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Kotak family-owned Infina Finance gives Rs 60 cr to BJP via electoral bonds

Little-known NBFC Infina Finance, owned by the Kotak family, has donated electoral bonds worth Rs 60 crore to the BJP. According to the data given by the State Bank of India (SBI) to the Election Commission, Mumbai-based Infina Finance purchased these bonds in the denomination of Rs 1 crore in 2019, 2020 and 2021. All of these bonds, the data showed, were given to the Bhartiya Janata Party (BJP).

Infina Finance Private Ltd, according to its website, was incorporated in 2008 and is in the business of capital market financing and proprietary trading and investments.

It is jointly owned by Kotak Mahindra Bank through its subsidiary and Kotak family, as per the website. Infina, a non-deposit accepting, systemically important non-banking financial company registered with the RBI, had reported a profit of Rs 105.55 crore in 2022-23. The firm had a total income of Rs 227.84 crore during the fiscal.

A query sent to the Kotak group did not elicit any response.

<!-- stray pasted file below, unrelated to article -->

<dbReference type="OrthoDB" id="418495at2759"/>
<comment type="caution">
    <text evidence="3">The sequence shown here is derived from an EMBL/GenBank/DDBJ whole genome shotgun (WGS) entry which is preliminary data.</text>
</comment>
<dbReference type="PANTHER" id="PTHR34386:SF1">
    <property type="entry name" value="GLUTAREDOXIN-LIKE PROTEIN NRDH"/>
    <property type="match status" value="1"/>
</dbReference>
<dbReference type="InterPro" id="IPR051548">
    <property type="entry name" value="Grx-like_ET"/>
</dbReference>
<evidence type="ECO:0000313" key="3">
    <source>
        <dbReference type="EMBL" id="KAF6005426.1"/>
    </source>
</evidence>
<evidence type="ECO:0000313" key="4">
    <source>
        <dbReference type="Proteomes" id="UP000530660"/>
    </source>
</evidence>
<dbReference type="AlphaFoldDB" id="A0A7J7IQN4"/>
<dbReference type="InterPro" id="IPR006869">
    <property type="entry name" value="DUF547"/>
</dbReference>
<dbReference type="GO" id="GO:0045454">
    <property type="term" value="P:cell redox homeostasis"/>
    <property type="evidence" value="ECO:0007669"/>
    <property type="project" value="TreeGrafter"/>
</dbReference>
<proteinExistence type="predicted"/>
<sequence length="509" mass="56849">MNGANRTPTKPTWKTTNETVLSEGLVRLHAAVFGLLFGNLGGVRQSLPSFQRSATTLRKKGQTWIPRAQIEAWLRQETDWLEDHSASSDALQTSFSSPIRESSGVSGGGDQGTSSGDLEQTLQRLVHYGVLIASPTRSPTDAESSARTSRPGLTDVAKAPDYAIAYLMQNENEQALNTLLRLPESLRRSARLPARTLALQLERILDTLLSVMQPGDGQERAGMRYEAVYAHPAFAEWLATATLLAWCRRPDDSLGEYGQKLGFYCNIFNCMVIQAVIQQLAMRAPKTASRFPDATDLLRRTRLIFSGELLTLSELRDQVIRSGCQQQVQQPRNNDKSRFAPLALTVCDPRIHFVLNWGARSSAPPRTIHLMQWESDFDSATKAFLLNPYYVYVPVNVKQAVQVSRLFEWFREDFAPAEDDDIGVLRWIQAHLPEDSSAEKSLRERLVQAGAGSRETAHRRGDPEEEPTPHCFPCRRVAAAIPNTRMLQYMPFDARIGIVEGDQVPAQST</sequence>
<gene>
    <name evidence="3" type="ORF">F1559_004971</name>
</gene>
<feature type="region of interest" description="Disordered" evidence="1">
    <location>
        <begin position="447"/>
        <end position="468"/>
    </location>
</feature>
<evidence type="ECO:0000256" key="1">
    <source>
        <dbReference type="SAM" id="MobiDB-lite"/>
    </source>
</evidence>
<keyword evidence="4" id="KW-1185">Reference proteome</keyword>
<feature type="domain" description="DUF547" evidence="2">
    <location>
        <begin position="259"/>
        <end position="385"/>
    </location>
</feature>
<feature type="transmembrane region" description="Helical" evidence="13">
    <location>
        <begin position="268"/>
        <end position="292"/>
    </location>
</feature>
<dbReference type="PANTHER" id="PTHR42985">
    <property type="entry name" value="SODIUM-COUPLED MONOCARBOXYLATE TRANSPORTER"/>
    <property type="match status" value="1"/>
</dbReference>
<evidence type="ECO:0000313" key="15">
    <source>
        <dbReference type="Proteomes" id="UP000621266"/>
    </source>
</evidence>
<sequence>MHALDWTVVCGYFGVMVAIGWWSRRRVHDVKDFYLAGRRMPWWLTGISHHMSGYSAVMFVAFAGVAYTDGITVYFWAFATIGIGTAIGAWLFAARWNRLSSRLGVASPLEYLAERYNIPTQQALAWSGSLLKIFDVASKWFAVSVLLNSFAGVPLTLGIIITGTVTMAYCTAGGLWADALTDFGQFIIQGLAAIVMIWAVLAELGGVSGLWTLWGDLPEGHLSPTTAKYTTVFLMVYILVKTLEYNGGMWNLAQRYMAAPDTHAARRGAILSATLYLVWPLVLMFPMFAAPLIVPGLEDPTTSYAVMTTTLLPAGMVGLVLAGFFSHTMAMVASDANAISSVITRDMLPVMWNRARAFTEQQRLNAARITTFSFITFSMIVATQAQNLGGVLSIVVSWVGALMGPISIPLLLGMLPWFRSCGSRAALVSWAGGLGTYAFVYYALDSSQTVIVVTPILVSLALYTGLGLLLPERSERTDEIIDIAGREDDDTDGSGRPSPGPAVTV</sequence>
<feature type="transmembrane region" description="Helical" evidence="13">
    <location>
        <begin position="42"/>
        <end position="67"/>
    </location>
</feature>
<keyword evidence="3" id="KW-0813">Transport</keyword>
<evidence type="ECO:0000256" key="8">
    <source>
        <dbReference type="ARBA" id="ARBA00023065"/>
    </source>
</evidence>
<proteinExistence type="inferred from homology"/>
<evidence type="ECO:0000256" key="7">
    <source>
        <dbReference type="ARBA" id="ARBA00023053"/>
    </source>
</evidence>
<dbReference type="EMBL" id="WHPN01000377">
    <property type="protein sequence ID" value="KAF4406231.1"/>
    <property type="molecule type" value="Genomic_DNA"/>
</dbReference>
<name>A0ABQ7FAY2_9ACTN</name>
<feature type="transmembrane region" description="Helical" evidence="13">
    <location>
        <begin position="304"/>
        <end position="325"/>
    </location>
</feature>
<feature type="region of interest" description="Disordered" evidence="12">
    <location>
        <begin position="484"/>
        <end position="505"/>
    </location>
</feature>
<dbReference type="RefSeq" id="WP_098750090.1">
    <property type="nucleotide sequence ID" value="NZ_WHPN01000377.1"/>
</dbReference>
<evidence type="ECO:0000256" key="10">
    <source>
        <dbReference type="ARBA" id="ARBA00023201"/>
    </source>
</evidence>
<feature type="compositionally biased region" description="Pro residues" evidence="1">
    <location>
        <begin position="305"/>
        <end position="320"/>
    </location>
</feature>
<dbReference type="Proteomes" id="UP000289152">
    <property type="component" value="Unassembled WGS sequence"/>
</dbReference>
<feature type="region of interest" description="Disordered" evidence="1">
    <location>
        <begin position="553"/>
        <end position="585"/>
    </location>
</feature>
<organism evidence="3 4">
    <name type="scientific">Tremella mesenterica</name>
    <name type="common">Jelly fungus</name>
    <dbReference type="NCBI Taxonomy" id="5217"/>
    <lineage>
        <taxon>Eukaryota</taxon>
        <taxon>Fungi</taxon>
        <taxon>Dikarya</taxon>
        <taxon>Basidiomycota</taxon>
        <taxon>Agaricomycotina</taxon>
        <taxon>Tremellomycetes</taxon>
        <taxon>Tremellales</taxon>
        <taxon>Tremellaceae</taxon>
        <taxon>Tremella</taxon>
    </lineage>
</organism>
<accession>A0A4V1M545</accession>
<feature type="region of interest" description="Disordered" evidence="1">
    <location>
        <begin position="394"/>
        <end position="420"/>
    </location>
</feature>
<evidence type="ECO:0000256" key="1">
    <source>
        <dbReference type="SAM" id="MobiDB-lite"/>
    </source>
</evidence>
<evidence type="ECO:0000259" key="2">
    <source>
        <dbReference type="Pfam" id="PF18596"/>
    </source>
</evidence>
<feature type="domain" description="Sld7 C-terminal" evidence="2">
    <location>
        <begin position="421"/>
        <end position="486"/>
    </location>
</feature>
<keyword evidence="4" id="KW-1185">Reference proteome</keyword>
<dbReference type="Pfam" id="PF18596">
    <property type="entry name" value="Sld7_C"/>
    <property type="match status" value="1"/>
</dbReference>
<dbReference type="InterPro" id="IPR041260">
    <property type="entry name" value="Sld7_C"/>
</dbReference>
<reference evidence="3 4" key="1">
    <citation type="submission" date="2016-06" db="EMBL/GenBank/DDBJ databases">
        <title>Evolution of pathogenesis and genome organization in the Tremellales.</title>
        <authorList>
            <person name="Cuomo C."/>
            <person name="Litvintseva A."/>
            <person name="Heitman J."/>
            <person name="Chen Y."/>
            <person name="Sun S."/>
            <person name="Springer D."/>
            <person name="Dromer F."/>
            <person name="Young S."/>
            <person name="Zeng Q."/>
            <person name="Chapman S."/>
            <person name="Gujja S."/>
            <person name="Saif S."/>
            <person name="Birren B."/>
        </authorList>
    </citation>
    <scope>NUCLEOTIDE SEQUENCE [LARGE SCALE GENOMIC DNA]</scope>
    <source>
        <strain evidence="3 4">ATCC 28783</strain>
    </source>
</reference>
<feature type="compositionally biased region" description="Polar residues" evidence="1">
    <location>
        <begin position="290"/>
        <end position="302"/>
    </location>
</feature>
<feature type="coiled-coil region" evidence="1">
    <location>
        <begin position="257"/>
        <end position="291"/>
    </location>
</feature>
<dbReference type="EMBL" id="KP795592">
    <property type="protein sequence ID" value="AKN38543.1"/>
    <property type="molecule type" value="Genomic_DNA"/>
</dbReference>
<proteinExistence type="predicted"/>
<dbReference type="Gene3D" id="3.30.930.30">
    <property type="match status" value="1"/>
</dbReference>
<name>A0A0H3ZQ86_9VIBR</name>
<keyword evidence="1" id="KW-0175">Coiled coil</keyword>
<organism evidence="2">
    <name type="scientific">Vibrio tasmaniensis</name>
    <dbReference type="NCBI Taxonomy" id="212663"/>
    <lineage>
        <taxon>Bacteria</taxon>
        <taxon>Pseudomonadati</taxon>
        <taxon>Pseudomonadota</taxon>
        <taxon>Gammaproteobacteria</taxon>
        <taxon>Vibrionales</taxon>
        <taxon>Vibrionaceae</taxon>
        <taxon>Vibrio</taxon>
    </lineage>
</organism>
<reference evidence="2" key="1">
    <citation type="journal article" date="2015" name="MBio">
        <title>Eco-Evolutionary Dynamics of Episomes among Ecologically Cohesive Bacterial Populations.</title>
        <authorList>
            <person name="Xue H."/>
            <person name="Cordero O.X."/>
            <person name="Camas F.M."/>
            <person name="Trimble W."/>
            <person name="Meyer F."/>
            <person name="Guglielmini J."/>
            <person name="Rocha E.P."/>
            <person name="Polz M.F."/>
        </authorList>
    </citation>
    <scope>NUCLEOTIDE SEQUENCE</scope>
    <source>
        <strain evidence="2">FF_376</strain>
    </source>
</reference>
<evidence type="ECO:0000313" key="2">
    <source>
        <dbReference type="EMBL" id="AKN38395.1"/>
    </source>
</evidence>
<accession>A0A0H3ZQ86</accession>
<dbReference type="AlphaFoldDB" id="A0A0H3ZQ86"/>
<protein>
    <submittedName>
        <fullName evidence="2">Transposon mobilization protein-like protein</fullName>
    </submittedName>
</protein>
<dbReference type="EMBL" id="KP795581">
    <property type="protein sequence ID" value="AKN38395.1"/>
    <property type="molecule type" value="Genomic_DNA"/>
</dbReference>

Separately, three financial services companies owned by the Piramal group — Piramal Enterprise, Piramal Capital & Housing Finance and PHL Finvest — have donated Rs 85 crore to the BJP.

Piramal Capital & Housing Finance had purchased electoral bonds worth Rs 10 crore, while PHL Finvest and Piramal Enterprises had donated Rs 40 crore and 35 crore, respectively, through bonds. Renuka Investment & Finance gave Rs 5 crore as a donation to the BJP. As per the data, Edelweiss Housing Finance Ltd donated Rs 1 crore to the Congress in May 2019 through electoral bonds. The Electoral Bond scheme was announced by the then Finance Minister Arun Jaitley in his Budget speech of 2017-18, pitching it as an alternative to cash donations made to political parties as part of efforts to bring transparency to political funding. Under the scheme, the name of the donor is known only to banks. Electoral bonds are encashed by an eligible political party only through a bank account with the authorised bank. However, the Supreme Court in February directed SBI, which was the designated bank for issuing these bonds, to disclose details of each electoral bond encashed by political parties. While directing SBI, the Supreme Court also annulled the electoral bonds scheme for political funding, saying it violates the Constitutional right to freedom of speech and expression and the right to information.

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Source: Economic Times